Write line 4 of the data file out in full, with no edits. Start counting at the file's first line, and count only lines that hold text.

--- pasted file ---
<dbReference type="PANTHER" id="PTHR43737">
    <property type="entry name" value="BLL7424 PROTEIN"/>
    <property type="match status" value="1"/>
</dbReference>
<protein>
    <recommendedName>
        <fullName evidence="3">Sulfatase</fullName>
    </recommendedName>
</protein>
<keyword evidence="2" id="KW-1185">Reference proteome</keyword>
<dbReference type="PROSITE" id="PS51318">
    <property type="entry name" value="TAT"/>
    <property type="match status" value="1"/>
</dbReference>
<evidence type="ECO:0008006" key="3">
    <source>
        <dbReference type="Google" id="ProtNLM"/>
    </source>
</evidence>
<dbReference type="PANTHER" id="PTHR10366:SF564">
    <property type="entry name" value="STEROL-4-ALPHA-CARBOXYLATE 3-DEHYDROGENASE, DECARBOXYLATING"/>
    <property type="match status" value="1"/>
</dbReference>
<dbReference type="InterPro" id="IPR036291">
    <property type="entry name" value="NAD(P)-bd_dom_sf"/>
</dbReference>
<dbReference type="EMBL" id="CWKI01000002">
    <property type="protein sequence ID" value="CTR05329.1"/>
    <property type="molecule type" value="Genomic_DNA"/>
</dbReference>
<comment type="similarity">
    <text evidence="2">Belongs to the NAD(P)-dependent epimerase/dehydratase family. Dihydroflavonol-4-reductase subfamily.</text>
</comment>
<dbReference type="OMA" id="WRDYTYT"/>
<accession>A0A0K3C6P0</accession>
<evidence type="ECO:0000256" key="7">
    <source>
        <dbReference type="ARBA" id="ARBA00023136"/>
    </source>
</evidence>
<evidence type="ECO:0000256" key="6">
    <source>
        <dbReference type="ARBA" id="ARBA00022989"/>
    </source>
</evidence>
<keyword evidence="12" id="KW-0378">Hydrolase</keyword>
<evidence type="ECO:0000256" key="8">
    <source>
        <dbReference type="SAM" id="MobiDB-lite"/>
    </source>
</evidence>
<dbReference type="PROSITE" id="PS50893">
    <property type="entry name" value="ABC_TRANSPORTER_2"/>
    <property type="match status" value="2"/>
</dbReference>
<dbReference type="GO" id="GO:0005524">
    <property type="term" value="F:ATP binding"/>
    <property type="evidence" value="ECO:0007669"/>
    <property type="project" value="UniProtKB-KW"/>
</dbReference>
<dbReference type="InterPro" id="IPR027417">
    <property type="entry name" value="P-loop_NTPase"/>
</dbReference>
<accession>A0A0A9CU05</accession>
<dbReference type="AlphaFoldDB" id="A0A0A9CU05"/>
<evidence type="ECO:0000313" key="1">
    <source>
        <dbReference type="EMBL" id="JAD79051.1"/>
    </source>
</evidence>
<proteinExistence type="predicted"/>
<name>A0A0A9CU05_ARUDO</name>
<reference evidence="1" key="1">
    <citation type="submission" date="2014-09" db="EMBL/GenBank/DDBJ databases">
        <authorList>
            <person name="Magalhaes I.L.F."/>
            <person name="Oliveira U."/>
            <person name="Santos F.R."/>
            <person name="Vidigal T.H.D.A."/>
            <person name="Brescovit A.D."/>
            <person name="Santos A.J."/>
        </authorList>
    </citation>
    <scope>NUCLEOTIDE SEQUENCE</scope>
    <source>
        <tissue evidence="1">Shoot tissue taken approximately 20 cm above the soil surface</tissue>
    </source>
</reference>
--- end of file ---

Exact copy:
</dbReference>